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I recently re-watched the Samuel L Jackson vehicle 51st State where he is also surrounded by some very sweary British actors (like Robert Carlyle). So I expected a lot of profanity. Obviously Jackson says "motherfucker" at least once (is this part of his standard contract or something?).

I was prompted to think about profanity in movies and wonder what the sweariest movie ever is. I suspect that there might be some debate about what counts as swearing, so let's keep it simple and stick with the word "fuck".

Which movie has the most uses of the word "fuck"? And is it the same movie that has the largest number of uses per minute? I'm guessing that something by Tarantino might win, but then, his movies are long and that might cut down the rate.

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If it was about the proportion of "fuck" to all words spoken, the current "All is lost" would be very high in the list. – his Jan 8 '14 at 22:55
Even if you've got some fucking answers, this fucking question needs a fucking comment like this. – rand al'thor Apr 11 at 14:21
up vote 33 down vote accepted

This is a point of great contention, with different sites grading different profanities to different levels of 'swearyness'...

Back in 2009 The Magazine TOTALFILM claimed that Casino held the title with 398 F-Bombs, at a rate of 2.23 per minute. This was apparently enough to make it into the Guiness Book of records.

Since then however, certain films have been re-appraised and other contenders for most fucks have been entered.

Wikipedia lists the contenders here.

The highest count now belongs to a documentary called, aptly; 'Fuck'. The word is used 857 times, at an average rate of 9.21 fpm (fucks-per-minute).

The highest use in a fiction film belongs to the cult slasher Gutterballs, with 625.

Closely behind it is the very recent The Wolf of Wall Street, with 506. Certain Newspapers erroneously claimed this to be a new record.

However, if you factor in the running times of Gutterballs against The Wolf of Wall Street, you realise that Gutterballs packs in three times as many swearwords per minute, making it pretty unbeatable...or should that be, unbearable?

EDIT: Here's one for the Conspiracy theorists amongst you! since someone posted a comment correcting the article in the Independent, the Gutterballs entry has been removed from the wiki-link! interesting, considering anyone who has seen it can definitely vouch it has more F-Bombs than The Wolf of Wall Street.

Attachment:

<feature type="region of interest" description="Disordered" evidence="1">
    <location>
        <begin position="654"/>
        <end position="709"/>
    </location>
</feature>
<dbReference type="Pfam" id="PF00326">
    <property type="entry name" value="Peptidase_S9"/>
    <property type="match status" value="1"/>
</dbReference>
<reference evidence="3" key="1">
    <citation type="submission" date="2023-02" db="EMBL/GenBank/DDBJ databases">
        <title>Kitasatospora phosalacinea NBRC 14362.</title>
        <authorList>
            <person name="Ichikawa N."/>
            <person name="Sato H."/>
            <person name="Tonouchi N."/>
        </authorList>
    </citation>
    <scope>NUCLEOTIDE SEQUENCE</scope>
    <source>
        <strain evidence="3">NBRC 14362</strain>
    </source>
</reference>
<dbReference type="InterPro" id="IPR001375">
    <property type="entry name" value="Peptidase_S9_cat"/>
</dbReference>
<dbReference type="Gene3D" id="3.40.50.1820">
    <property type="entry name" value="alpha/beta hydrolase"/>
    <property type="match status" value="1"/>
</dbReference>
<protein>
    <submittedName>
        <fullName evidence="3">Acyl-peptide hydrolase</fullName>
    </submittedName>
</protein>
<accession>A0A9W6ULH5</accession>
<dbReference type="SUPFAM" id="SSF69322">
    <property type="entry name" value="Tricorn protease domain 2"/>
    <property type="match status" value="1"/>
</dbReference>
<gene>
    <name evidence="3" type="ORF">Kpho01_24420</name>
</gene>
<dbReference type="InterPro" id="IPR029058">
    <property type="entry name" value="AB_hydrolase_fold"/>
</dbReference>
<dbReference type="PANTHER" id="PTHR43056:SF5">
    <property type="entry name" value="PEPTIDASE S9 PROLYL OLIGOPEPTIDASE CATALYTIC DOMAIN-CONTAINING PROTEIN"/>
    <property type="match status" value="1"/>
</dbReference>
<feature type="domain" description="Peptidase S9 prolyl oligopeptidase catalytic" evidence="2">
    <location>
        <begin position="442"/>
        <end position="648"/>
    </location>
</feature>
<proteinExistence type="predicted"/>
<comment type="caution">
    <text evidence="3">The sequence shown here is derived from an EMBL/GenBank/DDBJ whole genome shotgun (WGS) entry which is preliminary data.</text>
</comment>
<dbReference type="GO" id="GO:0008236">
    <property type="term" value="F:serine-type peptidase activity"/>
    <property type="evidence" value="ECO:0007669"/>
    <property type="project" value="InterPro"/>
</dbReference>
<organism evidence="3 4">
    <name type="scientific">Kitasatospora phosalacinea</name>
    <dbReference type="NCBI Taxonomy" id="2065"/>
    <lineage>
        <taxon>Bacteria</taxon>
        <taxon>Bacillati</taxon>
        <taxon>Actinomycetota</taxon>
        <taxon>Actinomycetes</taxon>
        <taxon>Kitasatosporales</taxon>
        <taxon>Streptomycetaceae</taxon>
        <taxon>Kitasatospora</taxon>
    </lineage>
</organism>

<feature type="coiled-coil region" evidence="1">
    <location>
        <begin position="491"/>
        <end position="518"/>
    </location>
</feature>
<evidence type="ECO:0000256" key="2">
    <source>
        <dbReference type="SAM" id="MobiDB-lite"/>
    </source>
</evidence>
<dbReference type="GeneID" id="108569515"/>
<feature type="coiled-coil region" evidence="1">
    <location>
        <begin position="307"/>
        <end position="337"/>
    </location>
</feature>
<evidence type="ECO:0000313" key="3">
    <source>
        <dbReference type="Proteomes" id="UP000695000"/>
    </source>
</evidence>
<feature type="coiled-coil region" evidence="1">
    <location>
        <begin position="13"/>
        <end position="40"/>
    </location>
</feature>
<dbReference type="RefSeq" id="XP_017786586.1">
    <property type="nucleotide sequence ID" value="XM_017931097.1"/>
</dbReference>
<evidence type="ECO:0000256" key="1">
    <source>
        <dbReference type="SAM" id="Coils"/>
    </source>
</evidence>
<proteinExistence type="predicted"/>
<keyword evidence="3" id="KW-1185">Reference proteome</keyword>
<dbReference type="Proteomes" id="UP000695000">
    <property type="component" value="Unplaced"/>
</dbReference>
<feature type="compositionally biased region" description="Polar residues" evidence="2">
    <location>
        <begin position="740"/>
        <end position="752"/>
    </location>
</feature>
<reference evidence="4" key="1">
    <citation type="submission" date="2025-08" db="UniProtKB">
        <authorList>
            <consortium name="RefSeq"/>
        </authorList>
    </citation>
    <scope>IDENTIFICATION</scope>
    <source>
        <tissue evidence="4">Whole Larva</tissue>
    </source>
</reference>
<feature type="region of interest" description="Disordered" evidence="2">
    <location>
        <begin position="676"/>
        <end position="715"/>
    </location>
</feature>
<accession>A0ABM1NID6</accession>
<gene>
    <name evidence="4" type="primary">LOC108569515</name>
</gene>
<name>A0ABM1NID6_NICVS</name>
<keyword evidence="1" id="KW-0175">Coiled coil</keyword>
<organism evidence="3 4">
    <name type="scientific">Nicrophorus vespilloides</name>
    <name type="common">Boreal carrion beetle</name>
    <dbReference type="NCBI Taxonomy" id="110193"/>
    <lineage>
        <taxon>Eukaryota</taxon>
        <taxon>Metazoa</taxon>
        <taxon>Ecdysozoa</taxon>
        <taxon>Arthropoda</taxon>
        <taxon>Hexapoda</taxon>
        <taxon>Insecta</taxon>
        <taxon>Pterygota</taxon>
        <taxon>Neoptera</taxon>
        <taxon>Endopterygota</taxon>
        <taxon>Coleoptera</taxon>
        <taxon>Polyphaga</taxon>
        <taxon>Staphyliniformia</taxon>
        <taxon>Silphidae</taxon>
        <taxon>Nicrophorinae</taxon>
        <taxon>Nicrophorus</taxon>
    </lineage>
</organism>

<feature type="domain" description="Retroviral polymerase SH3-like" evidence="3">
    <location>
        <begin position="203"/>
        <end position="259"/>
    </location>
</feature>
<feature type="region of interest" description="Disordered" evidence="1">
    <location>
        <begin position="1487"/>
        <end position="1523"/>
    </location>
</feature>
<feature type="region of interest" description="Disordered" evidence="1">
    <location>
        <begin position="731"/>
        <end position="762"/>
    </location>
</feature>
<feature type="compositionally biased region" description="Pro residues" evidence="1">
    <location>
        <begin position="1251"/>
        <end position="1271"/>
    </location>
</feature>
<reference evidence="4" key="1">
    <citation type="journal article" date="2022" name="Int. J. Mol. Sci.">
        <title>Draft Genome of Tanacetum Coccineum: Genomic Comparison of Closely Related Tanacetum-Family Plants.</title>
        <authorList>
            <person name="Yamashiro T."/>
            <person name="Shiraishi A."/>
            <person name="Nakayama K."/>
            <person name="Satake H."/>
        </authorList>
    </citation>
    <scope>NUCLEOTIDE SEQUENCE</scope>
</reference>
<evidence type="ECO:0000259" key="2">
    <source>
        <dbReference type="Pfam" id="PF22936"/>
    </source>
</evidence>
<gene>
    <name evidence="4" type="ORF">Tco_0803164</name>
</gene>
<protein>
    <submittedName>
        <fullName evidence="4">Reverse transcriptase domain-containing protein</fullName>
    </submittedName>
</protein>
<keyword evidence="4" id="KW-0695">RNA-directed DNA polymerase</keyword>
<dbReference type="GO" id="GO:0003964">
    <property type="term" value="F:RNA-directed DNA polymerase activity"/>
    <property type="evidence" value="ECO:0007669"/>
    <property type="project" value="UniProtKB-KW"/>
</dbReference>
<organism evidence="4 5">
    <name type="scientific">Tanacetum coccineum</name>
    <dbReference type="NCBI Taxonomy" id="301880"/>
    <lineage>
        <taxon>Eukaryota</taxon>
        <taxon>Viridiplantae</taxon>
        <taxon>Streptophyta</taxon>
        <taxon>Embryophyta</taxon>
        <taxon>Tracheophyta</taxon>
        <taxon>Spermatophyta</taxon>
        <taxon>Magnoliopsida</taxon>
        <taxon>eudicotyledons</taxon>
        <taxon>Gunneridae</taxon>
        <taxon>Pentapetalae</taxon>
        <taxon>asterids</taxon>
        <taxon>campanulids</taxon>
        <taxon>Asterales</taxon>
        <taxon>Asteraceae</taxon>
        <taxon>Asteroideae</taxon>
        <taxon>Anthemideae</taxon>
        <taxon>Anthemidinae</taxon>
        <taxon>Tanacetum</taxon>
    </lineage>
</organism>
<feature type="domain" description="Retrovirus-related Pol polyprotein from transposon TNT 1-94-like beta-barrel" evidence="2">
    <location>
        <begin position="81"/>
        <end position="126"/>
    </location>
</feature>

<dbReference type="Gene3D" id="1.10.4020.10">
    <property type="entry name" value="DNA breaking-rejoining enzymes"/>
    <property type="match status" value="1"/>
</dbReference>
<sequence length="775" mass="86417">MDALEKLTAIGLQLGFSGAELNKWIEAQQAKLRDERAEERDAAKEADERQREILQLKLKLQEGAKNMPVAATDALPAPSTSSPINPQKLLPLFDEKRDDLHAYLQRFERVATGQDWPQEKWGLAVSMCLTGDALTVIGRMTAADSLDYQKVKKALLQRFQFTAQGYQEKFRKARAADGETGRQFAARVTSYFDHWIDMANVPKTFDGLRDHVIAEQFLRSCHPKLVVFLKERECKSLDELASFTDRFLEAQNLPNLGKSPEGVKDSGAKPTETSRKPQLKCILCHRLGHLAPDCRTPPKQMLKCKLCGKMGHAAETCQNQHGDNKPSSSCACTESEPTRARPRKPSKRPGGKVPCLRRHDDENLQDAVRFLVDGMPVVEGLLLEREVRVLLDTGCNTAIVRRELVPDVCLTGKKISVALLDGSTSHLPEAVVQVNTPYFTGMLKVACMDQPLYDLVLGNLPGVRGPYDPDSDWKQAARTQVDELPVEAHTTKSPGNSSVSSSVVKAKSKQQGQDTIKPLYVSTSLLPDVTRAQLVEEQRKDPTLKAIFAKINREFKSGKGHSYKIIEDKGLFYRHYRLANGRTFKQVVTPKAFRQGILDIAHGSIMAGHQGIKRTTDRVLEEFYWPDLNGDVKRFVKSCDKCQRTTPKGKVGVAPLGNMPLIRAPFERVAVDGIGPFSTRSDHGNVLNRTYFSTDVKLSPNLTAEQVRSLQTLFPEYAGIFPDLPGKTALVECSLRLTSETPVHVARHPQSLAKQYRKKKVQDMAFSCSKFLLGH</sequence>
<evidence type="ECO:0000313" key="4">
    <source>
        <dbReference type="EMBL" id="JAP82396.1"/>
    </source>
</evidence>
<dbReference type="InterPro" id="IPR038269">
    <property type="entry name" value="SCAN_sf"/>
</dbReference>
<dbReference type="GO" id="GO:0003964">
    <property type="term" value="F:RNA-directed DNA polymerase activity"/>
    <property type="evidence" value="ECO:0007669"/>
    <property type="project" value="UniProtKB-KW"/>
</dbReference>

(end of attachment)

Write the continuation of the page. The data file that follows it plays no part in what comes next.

I wonder if Scorcese's people have leaned on wikipedia to hide the truth, so they can claim the soundbite-friendly prize, or if there is some genuine reason why it would have been removed? Maybe migrate this to Skeptics, ha ha.

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10 – Ankit Sharma Jan 7 '14 at 22:17
I won't upvote this until tomorrow ;-) – iandotkelly Jan 7 '14 at 22:27
@iandotkelly, thanks man! I'm on 168 today, and I'm worried I've only got an hour to go...I still think the limit is too low, if I'm in danger of hitting it twice in 2 days... – John Smith Optional Jan 7 '14 at 22:52
I'm happy to down-vote ya to 2,169 again if you'd like ;) – Tom Jan 8 '14 at 0:05
You don't lean on wikipedia. You just hit the EDIT button. – DA. Sep 5 '15 at 16:17

SWEARNET : The Movie, the movie by the guys who "are" The Trailer Park Boys, has 935 F-bombs. According to Wikipedia:

The Guinness World Records website lists the film as holding the record for the most expletives in a film, with a total of 935 of them.

It also helps to realize that while The Wolf of Wall Street was 3 hours long, SWEARNET was only 112 minutes long. Over an hour less. That's a lot more FPM (Fucks Per Minute.)

Wikipedia's page that tallies swear words in movies can be found here.

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According to our computations, considering that our database currently contains around 350 titles only, the ten most swearing movies in history are:

4.44 - End of Watch 4.39 - Kajaki 2.99 - The Wolf of Wall Street 2.91 - Mommy 2.87 - Fury 2.83 - Fresh 2.68 - Brother 2.68 - Street Kings 2.46 - The Boys in Company C 2.44 - 22 Jump Street

The number is the "Swearingness index", computed as the ratio [bad words]/[total words] in the movie script. Bad words are not only f* and derivates. We have a very comprehensive list of bad words.

See for more details.

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"Our" computations? Could you expand on that please. – Chenmunka Sep 5 '15 at 17:41
"350 titles" No offense, but that might not be enough just yet for a definitive answer... – Walt Sep 5 '15 at 18:15
@alejacop It seems you created two different user account. Please follow the instructions provided in the help center in order to merge your two accounts. This will enable you to properly manage your questions and answers, including making any edits to them. – Napoleon Wilson Sep 7 '15 at 14:56
@Chenmunka: I and some friends created the site, where we post statistics based on the analysis of subtitles files – alejacop Sep 8 '15 at 20:08
@Walt: I know that 350 titles is not much, but the number is continuously increasing. I didn't claim that mine was the definitive answer. It is more a suuggestion that, to compute the swearyness of a movie, counting F* is not enough. btw, the sweariest movie ever in the small cinecount database is now "Redirected" (2014) with more than 5% bad words. – alejacop Sep 8 '15 at 20:08

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